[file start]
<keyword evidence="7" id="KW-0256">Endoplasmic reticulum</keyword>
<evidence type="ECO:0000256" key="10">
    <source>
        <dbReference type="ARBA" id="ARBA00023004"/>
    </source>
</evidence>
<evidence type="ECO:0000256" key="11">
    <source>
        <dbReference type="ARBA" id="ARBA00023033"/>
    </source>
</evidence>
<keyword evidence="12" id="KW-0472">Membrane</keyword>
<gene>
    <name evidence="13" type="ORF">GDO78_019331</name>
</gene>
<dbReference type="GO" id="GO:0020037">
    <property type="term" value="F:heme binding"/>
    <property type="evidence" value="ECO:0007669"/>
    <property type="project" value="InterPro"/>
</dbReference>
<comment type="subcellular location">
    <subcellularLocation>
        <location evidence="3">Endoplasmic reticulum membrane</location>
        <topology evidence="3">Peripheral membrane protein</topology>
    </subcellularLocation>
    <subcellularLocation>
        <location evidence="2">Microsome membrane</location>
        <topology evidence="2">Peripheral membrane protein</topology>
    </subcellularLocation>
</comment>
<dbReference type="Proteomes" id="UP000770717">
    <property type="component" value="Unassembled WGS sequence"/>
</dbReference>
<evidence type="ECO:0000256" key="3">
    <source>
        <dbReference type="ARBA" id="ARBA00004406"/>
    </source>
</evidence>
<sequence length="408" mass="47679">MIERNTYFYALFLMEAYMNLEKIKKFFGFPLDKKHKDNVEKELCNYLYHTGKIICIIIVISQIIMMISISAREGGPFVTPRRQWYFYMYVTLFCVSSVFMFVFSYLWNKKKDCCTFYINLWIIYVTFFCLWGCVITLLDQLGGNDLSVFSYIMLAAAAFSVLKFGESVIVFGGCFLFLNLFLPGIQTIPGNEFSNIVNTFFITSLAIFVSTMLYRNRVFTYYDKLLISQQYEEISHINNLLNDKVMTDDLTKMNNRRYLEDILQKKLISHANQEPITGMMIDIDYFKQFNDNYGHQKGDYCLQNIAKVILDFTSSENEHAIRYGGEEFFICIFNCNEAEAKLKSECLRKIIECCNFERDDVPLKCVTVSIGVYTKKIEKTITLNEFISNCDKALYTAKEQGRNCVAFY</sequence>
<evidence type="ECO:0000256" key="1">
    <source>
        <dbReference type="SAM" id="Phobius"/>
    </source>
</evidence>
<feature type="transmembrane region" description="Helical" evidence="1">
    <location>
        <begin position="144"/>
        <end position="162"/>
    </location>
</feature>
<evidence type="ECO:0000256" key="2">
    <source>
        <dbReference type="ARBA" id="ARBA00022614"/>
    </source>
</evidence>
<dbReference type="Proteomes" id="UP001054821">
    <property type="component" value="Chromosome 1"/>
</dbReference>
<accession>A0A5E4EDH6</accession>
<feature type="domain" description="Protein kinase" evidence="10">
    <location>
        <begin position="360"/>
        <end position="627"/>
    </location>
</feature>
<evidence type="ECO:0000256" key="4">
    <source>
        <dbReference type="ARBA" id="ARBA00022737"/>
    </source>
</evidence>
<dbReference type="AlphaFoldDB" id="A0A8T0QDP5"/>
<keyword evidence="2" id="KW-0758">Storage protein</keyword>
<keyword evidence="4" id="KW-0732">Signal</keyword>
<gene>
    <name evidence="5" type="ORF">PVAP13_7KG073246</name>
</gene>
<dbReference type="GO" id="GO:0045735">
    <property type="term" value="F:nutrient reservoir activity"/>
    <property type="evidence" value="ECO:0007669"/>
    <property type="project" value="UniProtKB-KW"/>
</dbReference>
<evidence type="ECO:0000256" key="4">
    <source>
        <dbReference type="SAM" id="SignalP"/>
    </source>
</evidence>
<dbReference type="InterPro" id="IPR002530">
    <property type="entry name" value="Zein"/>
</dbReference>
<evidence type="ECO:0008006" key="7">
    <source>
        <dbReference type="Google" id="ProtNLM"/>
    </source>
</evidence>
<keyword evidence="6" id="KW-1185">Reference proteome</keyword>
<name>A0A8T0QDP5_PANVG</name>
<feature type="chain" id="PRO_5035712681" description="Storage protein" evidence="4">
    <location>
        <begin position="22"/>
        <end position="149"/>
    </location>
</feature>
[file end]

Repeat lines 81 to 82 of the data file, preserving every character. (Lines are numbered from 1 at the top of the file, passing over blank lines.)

</dbReference>
<evidence type="ECO:0000256" key="4">